With the party united, the odds are now at least even that the GOP will not only hold the House but also capture the Senate in November.
But before traditional conservatives cheer that prospect, they might take a closer look at the foreign policy that a Republican Senate would seek to impose upon the nation.
Specifically, they should spend time reading S. 2277, the “Russian Aggression Prevention Act of 2014,” introduced by Sen. Bob Corker on May 1, and endorsed by half of the Senate’s GOP caucus.
As ranking Republican on the foreign relations committee, Corker is in line to become chairman, should the GOP take the Senate. That makes this proposal a gravely serious matter.
Corker’s bill would declare Moldova, Georgia, and Ukraine “major non-NATO allies” of the United States, move NATO forces into Poland, Lithuania, Latvia and Estonia, accelerate the building of an ABM system in Eastern Europe, and authorize U.S. intelligence and military aid for Ukraine’s army in the Donbass war with Russian-backed separatists.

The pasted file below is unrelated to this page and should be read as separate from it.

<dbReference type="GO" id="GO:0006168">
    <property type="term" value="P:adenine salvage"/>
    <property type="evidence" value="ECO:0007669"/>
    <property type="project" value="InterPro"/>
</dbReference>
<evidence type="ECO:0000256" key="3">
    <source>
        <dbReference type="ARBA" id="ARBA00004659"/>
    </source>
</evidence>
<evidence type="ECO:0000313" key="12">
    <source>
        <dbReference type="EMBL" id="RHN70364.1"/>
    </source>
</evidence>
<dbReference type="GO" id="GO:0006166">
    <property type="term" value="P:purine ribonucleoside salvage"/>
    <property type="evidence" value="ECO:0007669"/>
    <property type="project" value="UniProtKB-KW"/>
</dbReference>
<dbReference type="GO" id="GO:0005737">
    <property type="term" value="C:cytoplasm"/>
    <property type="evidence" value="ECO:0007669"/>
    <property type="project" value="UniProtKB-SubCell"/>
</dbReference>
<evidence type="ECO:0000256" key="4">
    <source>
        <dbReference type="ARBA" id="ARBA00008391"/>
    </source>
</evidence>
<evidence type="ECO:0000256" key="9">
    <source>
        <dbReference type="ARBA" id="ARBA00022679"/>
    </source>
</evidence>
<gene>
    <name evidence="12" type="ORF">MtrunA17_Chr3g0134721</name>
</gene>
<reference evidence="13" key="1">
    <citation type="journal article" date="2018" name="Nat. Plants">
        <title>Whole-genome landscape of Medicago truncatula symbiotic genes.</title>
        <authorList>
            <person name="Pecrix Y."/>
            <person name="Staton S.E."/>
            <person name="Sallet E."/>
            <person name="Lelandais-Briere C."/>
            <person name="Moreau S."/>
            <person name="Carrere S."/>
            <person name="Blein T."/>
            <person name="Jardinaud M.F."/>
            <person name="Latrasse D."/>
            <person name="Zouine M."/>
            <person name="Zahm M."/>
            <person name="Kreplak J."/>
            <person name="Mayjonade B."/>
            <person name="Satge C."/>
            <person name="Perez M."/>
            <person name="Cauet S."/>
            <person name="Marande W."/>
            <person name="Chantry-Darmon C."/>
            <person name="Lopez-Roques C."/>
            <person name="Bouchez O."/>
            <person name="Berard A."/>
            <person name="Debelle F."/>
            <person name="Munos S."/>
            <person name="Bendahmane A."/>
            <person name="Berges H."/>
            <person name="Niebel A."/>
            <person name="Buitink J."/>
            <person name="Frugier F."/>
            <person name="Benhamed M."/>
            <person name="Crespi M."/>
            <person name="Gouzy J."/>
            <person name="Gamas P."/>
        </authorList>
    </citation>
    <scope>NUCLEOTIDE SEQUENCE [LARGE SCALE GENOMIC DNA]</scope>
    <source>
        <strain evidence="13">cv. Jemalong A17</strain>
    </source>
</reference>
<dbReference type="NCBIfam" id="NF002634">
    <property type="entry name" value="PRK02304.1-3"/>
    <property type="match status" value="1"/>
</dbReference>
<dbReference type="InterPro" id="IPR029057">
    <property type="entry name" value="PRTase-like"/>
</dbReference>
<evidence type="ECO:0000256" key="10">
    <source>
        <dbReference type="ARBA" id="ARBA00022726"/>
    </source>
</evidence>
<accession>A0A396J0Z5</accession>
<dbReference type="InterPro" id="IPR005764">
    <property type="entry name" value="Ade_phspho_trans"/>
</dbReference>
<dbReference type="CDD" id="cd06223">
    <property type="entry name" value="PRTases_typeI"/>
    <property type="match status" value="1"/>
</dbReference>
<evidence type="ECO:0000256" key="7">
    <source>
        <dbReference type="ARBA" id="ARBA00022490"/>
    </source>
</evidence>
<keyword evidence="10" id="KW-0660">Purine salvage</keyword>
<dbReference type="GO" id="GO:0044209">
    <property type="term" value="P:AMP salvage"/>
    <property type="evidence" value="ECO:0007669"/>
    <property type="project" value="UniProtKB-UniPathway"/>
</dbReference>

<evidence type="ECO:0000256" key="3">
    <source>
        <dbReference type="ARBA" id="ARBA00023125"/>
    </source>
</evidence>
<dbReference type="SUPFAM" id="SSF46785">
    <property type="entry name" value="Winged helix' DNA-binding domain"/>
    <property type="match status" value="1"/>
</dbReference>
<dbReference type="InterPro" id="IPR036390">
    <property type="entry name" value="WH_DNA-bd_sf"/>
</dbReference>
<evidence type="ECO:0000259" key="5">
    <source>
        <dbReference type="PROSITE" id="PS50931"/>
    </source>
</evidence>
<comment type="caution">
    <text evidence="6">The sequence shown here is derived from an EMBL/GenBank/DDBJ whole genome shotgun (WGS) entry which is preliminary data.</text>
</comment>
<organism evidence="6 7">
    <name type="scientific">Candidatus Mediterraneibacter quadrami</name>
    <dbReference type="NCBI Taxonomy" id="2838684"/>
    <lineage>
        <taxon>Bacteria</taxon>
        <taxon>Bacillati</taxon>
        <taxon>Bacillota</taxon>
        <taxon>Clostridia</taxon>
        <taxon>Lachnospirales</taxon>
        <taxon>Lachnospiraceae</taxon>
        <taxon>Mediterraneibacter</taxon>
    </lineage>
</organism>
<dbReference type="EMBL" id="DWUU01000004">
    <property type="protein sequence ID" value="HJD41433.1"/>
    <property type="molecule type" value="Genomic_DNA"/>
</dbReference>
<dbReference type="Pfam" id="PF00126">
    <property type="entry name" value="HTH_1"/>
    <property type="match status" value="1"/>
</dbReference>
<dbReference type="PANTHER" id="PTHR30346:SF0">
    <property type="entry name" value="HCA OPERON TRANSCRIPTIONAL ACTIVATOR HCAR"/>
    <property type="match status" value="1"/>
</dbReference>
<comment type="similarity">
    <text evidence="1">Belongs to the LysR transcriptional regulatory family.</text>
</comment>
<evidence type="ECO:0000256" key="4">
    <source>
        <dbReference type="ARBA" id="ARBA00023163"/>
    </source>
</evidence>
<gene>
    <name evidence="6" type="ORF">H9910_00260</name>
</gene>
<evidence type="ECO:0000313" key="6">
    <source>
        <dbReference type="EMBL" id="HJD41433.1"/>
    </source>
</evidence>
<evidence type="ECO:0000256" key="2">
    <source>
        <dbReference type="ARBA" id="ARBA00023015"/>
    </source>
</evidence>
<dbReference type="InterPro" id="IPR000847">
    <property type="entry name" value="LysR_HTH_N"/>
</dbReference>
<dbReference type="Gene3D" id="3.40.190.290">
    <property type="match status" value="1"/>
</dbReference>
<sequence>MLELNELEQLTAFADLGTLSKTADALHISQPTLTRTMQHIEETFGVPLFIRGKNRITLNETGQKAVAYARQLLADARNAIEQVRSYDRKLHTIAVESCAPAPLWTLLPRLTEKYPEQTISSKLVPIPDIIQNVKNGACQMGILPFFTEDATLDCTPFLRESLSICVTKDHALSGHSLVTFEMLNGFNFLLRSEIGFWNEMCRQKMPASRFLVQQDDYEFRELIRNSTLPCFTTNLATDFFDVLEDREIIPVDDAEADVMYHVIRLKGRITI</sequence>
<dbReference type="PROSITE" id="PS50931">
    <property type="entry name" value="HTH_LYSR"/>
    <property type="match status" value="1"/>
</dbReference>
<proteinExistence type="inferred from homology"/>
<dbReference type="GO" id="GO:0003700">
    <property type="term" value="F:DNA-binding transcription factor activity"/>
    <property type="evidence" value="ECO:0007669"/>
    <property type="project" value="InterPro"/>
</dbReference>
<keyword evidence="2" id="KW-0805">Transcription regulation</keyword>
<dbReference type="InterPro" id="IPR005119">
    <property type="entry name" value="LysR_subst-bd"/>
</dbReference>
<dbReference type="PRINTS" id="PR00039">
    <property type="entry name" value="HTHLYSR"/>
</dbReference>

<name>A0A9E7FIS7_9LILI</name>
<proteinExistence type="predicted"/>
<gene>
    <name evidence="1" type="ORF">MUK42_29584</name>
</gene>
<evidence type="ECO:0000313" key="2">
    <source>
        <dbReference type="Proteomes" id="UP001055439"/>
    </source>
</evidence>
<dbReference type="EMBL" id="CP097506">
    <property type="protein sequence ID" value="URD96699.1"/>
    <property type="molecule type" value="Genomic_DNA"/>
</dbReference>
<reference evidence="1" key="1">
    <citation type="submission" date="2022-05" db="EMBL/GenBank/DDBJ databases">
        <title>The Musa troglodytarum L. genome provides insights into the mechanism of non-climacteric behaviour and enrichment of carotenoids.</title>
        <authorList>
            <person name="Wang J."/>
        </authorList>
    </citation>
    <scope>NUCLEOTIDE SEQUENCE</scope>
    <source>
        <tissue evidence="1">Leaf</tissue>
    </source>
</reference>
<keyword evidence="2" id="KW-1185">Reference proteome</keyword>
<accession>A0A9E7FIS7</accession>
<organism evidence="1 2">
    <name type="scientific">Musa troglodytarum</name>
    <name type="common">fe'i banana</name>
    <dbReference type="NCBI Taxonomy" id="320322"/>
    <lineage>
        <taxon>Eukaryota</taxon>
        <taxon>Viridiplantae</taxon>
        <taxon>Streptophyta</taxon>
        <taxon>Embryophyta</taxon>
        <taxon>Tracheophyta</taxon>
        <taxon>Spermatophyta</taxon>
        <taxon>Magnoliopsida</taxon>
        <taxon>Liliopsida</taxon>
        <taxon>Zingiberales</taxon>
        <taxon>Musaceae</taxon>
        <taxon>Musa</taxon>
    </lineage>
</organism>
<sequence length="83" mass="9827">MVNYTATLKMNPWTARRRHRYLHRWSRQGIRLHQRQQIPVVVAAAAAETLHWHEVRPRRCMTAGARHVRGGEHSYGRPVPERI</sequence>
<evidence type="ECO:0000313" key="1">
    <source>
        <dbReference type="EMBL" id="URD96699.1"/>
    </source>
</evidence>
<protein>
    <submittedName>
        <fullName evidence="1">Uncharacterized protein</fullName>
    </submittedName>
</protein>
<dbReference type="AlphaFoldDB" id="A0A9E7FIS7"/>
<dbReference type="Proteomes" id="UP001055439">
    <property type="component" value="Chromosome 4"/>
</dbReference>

U.S. aid would include antitank and antiaircraft weapons.
S. 2277 would direct the secretary of state to intensify efforts to strengthen democratic institutions inside the Russian Federation, e.g., subvert Vladimir Putin’s government, looking toward regime change.